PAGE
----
I will submit 3 pull requests to repo’s that fall into the following 2 categories:

  • An existing open-source project on GitHub, preferably one that I contributed to during Hacktoberfest
  • A project created by my DPS909 classmates.

I will submit 1 PR to a project falling in 1 category, and 2 PRs to a project…


This marks the end of my Hacktoberfest journey. Hacktoberfest is an annual month-long event organized by DigitalOcean, GitHub, and twilio to get more people involved with open-source. Anyone who makes 5 pull requests in the month of October will receive a free t-shirt at the end.

As part of my DPS909 (Topics in Open Source Development) course at Seneca College, my professor assigned us Hacktoberfest as our assignment; we were to contribute and make 5 pull requests. We (students) needed to find projects on our own but were free to help each other as much as possible. …


Once again I contributed to Angular/Material

This week I submitted my 5th and final for Hacktoberfest. Once again I worked on angular/material. I worked on this project 2 weeks ago as well. This time I updated docs, which is something I had not done so far this month.

The Issue

docs(pull-requests): add link to GitHub’s Amending older or multiple commit messages Guide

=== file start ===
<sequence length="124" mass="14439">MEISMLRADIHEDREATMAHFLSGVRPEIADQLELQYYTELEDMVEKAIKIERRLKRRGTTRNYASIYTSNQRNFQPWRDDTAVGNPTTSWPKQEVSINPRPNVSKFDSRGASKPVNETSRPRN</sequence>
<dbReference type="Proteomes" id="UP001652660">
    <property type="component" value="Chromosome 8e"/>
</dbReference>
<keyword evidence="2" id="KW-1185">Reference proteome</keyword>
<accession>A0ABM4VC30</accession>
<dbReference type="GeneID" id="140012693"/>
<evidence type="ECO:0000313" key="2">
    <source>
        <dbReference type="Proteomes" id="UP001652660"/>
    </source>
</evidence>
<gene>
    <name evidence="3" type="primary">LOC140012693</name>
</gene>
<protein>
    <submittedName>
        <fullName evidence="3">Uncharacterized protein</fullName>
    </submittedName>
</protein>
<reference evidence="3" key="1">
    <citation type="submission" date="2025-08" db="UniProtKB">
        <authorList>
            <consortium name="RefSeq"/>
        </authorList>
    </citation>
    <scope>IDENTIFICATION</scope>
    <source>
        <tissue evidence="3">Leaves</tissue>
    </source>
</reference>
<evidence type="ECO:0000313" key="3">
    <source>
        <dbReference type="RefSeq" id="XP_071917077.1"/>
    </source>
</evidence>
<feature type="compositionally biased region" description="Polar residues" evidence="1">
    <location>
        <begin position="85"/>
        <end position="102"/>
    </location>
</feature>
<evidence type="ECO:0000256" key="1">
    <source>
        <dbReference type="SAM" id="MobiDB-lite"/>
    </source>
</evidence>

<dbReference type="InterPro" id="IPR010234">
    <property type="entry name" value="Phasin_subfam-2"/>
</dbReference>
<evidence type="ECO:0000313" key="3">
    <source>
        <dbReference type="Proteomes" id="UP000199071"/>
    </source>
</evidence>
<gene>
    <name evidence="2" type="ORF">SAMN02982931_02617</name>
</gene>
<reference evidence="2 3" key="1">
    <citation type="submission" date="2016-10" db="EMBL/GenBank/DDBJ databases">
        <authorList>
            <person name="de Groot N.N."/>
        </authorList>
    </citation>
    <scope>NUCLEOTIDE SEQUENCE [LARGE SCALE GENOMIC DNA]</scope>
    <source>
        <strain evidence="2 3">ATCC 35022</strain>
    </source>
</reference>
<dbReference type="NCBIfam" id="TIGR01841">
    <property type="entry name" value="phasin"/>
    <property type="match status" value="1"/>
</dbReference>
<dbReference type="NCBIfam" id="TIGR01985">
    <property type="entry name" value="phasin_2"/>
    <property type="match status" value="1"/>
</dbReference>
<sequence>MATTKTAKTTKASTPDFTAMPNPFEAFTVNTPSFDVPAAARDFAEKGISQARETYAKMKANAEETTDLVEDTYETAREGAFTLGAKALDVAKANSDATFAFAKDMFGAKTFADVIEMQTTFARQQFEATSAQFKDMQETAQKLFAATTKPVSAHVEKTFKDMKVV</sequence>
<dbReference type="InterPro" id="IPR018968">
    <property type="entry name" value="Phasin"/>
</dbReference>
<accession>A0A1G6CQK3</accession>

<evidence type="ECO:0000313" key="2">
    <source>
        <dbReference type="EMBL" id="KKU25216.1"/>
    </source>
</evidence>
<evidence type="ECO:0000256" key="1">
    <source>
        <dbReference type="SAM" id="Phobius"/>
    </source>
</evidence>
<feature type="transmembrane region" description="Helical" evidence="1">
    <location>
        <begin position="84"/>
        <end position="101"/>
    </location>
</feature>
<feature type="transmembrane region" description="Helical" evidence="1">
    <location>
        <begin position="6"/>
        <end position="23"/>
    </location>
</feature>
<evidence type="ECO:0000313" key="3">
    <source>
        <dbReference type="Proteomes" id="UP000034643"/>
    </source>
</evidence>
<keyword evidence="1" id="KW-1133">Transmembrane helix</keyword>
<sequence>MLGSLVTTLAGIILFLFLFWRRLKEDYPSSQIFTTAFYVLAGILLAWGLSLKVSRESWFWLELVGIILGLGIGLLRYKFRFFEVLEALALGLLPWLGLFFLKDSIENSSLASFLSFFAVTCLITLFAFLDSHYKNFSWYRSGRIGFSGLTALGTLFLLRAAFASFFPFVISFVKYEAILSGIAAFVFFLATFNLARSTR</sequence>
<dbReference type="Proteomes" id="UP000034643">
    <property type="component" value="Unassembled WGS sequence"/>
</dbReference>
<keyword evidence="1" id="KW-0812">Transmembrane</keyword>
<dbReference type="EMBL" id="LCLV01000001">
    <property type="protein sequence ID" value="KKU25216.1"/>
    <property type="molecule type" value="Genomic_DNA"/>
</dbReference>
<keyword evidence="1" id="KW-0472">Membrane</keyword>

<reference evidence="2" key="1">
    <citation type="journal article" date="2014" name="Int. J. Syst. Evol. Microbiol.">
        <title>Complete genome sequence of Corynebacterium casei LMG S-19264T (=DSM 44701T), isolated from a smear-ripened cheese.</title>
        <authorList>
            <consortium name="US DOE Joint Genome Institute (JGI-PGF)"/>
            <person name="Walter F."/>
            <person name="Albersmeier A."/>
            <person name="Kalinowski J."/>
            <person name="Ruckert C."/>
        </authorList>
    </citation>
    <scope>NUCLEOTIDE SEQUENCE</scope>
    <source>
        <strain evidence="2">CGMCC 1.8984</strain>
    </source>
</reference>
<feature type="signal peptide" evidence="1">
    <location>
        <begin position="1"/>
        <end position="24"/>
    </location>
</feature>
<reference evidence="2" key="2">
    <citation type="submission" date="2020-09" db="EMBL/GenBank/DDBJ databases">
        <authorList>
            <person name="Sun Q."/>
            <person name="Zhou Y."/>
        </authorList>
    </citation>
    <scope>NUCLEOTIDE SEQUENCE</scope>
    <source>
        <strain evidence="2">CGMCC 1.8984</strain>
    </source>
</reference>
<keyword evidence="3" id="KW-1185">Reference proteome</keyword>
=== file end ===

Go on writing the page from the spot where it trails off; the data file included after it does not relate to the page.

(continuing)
This issue was created by one of the project maintainers and was requesting someone to update their PULL_REQUESTS.md to add info about using git’s -- amend feature to update commits in pull requests after receiving feedback.

This project is fairly strict about how contributors must format…


Hacktoberfest continues!

Introduction

This week I made my 4th of 5 pull requests for Hacktoberfest. Last week I worked on angular/material, and this time I decided to return to something familiar and contributed to redditdota/match-tracker.

This is very much related to my first pull request in redditdota/subredditcss, where I added logo images as well as CSS to be able to use those images.

The Issue

There is a Python bot that is used to provide live updates of ongoing tournament games. It accesses the game’s API to pull data about an ongoing match, and converts that data into a readable table. Here is an example…


This week I worked on AngularJS Material

Introduction

This week I worked on my 3rd pull request for the month-long Hacktoberfest event. Last week I worked on odota/web, and this week I decided to try something different. I contributed to angular/material.

Now what exactly is AngularJS Material? I think the introduction on their site describes it best:

AngularJS Material is both a UI Component framework and a reference implementation of Google’s Material Design Specification. This project provides a set of reusable, well-tested, and accessible UI components based on Material Design.

It implement’s Google’s Material Design for AngularJS (it should be noted that I worked on the AngularJS version…

Jagmeet Bhamber

Software Engineering student